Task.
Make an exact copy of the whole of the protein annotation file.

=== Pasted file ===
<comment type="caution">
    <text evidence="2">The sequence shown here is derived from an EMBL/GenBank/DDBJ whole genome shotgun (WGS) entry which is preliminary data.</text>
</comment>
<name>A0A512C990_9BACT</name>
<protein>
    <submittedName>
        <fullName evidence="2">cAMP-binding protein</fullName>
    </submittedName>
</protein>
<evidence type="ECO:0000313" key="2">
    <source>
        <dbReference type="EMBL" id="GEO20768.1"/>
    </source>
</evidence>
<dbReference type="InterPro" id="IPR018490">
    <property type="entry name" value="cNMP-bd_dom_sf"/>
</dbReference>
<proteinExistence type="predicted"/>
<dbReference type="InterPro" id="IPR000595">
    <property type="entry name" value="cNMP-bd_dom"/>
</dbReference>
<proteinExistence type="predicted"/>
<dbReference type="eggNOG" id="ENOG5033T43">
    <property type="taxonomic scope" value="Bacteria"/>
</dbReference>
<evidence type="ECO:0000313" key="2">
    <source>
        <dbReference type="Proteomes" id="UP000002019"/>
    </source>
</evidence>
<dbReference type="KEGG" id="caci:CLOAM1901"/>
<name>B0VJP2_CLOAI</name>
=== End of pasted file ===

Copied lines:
<comment type="caution">
    <text evidence="2">The sequence shown here is derived from an EMBL/GenBank/DDBJ whole genome shotgun (WGS) entry which is preliminary data.</text>
</comment>
<name>A0A512C990_9BACT</name>
<protein>
    <submittedName>
        <fullName evidence="2">cAMP-binding protein</fullName>
    </submittedName>
</protein>
<evidence type="ECO:0000313" key="2">
    <source>
        <dbReference type="EMBL" id="GEO20768.1"/>
    </source>
</evidence>
<dbReference type="InterPro" id="IPR018490">
    <property type="entry name" value="cNMP-bd_dom_sf"/>
</dbReference>
<proteinExistence type="predicted"/>
<dbReference type="InterPro" id="IPR000595">
    <property type="entry name" value="cNMP-bd_dom"/>
</dbReference>
<proteinExistence type="predicted"/>
<dbReference type="eggNOG" id="ENOG5033T43">
    <property type="taxonomic scope" value="Bacteria"/>
</dbReference>
<evidence type="ECO:0000313" key="2">
    <source>
        <dbReference type="Proteomes" id="UP000002019"/>
    </source>
</evidence>
<dbReference type="KEGG" id="caci:CLOAM1901"/>
<name>B0VJP2_CLOAI</name>